Oddly, and ironically, all good deeds (those I do for others, and those others do for me) would be imbued with a greater significance than if I was counting on a spiritual reality. If a Christian does you an unexpected good turn, it's nice, but you know they are just investing in their immortality 401k plan -- it's just a rarified form of self-interest. But when an atheist does you an unexpected good turn, it means a heck of a lot more. That person just gave you time and energy they will never get back again, for no other reason than they really wanted to. What a gift. What a pure act of self-expression. I am reminded of Angel, Joss Whedon's vampire-with-a-soul who discovers that no amount of good deeds can win him ultimate redemption, and who still does good anyway, because, in his words, "What else are we gonna do?" When he faces despair and has an epiphany that leads him back to life, he sums it up thus: "If nothing you do matters, then all that matters is what you do -- right now." Somehow it makes more sense to me when he says it, instead of Nietzsche or Sartre.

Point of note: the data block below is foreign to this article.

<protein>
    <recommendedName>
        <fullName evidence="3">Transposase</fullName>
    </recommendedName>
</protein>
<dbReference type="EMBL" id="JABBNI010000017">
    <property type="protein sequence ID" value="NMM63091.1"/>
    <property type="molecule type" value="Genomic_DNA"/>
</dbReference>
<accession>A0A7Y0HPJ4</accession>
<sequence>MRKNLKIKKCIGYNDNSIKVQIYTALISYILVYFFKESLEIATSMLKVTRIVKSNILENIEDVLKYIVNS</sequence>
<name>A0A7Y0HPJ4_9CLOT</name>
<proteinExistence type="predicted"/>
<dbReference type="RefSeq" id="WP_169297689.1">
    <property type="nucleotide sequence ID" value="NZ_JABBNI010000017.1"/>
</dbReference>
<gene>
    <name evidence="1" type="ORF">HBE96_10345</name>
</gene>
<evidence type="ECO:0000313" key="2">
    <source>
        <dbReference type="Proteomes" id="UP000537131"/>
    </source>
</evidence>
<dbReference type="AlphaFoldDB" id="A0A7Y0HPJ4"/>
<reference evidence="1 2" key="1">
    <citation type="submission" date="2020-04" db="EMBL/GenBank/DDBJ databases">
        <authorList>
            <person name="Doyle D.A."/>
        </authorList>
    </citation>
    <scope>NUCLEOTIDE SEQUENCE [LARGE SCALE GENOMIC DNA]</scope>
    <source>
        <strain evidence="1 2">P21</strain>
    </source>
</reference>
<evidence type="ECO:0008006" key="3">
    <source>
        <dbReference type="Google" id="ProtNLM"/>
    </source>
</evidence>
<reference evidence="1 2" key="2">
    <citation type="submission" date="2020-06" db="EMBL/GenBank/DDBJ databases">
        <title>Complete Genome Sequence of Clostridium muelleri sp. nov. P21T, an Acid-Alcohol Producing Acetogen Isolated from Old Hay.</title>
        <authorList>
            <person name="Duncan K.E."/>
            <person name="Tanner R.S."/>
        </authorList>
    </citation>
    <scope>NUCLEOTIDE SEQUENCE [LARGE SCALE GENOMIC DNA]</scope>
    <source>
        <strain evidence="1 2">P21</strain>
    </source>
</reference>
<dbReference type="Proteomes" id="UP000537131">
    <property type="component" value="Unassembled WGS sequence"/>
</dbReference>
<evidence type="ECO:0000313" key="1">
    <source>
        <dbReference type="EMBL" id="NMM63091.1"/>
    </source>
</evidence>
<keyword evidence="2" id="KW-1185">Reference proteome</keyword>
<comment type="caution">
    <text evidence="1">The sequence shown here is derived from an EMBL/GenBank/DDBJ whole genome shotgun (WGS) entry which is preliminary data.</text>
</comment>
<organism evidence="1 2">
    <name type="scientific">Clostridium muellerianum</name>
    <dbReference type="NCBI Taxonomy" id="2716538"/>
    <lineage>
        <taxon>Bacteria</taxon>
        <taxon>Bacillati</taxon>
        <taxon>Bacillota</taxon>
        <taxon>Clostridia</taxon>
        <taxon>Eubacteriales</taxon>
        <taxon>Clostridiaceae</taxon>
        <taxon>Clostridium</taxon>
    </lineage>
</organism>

Tuesday, January 12. 2010
Here is one argument against Felder's Wager. (I have others.)
Felder's Wager depends in part on the assumption that meaning and purpose cannot be found in a purely material world. So let's run a thought experiment to test that assumption.
Assume for a moment that you came to the firm, unshakeable conclusion that materialism is true: there is nothing in the universe but matter and energy, all mental phenomena are emergent properties of matter and energy, and when you die, "the mind doth perish with the house that hoards it." (Let's not worry about how you come to that conclusion; that's not relevant to the argument.)
So, now that you're a materialist: how does that change your life? Specifically, what do you do differently? How does your notion of a good, meaningful, worthwhile life change?
I had initially expected (like Kenny) that losing spiritual reality would change everything. If life is just a random swirl of order passing through an ocean of chaos, and the universe has no purpose or direction or grand design, then of course life is meaningless. Logically, rationally, that is the inevitable conclusion.